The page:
Saturday, 31 October 2009

World Vegan Day is 1 November

Tomorrow is World Vegan Day, an opportunity for vegans and their friends to celebrate and promote veganism. World Vegan Day is every year on November 1st (since 1994).

Vegan farming can help to overcome world hunger by helping Global Food Security; help protect our fertile lands and fresh water reserves, and cut greenhouse gas emissions. The Vegan Society are taking the message to food producers, decision makers and international development groups.

The Vegan Society recommends a highly varied diet including both cooked and raw foods as the proven basis for vegan health, particularly for infants. See Plant Based Nutrition and Health by Stephen Walsh. This and other books can be obtained from the Vegan Society, as can Liz Cook's useful and attractive nutrition wall chart.

Like any other form of diet, some vegan diets are more nutritionally complete than others. White bread, hydrogenated margarine and chips qualify as a vegan meal, but too many such meals will remove the usual benefit of a vegan diet in reducing risk of heart disease. Bananas are a healthful food in moderation, but anyone trying to live on bananas alone is headed for deficiency in about ten important nutrients.

The starting principle for health is to eat a wide variety of plant foods, including plenty of strongly coloured vegetables and fruits. Each food has different strengths, so the fewer foods you eat the less likely it is that all your needs will be met. Vegetables and fruits provide plenty of many vital vitamins and minerals along with a host of other beneficial plant chemicals. In general, the stronger the colour the better. Dark green leaves such as kale and spring greens leave white cabbage, iceberg lettuce and cucumber in the shade.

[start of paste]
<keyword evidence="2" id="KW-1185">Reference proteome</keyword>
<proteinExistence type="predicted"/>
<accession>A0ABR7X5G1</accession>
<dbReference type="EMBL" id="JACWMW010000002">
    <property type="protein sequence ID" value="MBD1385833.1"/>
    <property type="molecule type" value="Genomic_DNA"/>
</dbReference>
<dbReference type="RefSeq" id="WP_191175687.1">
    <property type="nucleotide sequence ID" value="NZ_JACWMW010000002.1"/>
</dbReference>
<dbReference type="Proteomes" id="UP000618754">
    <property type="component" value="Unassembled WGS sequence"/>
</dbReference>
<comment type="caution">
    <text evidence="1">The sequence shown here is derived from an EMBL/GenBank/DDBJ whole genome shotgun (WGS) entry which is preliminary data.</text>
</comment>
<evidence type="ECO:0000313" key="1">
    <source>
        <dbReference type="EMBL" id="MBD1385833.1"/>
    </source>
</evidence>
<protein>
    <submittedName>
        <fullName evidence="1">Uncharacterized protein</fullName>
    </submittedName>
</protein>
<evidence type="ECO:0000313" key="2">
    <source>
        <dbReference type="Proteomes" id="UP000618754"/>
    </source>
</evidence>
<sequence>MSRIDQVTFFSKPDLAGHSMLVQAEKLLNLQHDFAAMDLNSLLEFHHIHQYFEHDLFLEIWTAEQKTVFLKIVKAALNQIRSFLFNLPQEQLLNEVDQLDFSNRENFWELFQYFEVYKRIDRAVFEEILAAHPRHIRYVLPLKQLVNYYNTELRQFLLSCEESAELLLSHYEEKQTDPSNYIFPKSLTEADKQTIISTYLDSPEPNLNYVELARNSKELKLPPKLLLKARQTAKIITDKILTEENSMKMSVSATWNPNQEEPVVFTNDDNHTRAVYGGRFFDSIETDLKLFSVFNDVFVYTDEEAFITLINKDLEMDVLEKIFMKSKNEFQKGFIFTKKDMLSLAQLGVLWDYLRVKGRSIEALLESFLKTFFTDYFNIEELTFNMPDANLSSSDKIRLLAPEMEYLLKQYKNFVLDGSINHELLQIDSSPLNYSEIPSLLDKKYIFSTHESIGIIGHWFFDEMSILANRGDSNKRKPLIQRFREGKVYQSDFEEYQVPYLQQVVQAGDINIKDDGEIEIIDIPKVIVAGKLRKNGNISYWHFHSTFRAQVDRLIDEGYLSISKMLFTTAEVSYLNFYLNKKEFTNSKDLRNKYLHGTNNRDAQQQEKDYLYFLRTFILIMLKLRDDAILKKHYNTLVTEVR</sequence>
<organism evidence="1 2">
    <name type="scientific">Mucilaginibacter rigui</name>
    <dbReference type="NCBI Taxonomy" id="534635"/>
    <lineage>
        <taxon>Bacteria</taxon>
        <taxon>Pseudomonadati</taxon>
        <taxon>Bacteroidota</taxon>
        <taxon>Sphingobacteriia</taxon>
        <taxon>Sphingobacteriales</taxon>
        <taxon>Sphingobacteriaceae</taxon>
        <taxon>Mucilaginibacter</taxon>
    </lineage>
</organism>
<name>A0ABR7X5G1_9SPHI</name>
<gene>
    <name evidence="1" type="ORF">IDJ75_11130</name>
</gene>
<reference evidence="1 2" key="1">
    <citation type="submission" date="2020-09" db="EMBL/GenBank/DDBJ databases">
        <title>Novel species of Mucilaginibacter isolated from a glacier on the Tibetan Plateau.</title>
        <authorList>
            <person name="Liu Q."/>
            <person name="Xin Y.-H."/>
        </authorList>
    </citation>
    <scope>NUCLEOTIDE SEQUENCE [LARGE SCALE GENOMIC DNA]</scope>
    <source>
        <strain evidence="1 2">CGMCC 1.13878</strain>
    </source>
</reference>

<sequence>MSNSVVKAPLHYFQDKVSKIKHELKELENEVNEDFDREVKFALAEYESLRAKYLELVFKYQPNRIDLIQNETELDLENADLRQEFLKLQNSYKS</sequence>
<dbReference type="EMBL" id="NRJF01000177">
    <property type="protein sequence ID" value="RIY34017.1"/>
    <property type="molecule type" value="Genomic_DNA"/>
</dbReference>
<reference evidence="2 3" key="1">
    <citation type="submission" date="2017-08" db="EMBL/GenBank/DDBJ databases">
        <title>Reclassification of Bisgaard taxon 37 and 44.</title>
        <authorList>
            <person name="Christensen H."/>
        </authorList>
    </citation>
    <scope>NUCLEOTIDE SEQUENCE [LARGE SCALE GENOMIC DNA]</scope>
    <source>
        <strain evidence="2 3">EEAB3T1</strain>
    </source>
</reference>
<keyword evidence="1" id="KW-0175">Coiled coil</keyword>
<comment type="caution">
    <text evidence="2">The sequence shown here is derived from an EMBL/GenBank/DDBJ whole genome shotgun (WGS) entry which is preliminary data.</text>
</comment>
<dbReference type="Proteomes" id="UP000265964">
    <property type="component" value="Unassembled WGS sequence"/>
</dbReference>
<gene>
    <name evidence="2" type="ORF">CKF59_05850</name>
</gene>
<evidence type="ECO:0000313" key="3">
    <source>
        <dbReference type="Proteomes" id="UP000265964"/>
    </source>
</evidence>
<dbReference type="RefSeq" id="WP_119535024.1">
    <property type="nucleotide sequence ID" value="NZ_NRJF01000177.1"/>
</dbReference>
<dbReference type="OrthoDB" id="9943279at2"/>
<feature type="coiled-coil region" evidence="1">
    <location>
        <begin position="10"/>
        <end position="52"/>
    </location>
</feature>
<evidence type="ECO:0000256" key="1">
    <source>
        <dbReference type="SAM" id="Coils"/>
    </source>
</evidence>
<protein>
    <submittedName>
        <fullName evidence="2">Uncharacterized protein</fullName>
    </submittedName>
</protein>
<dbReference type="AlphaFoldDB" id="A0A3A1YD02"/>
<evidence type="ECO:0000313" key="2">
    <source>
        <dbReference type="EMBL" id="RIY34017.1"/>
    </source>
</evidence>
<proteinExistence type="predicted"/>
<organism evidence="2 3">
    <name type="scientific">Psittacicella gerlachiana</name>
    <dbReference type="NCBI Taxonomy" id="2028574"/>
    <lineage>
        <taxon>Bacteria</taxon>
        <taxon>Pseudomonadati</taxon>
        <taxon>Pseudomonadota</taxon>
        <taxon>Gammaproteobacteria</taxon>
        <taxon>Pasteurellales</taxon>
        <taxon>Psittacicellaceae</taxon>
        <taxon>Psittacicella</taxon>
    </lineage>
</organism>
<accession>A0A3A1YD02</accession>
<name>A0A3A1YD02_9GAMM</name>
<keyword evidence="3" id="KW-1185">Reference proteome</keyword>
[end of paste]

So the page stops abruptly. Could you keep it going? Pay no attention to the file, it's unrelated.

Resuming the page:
Over-processed foods that have lost much of their nutrient content or have been transformed into unnatural and harmful forms should be used sparingly, if at all. Hydrogenating vegetable oils is one of the worst forms of processing as it produces unnatural trans-fats which have an even worse effect than ordinary saturated fat in raising cholesterol and increasing heart disease risk. Hydrogenated fat is found in most fast foods, hard margarines, doughnuts and biscuits, and in some vegan sausages and burgers.

Post your events, and see how people are celebrating on our Events Page.

Contact the Vegan Society:
E-mail: info [at] vegansociety [dot] com or
Tel: 0121 523 1735/6 or 0845 458 8244.

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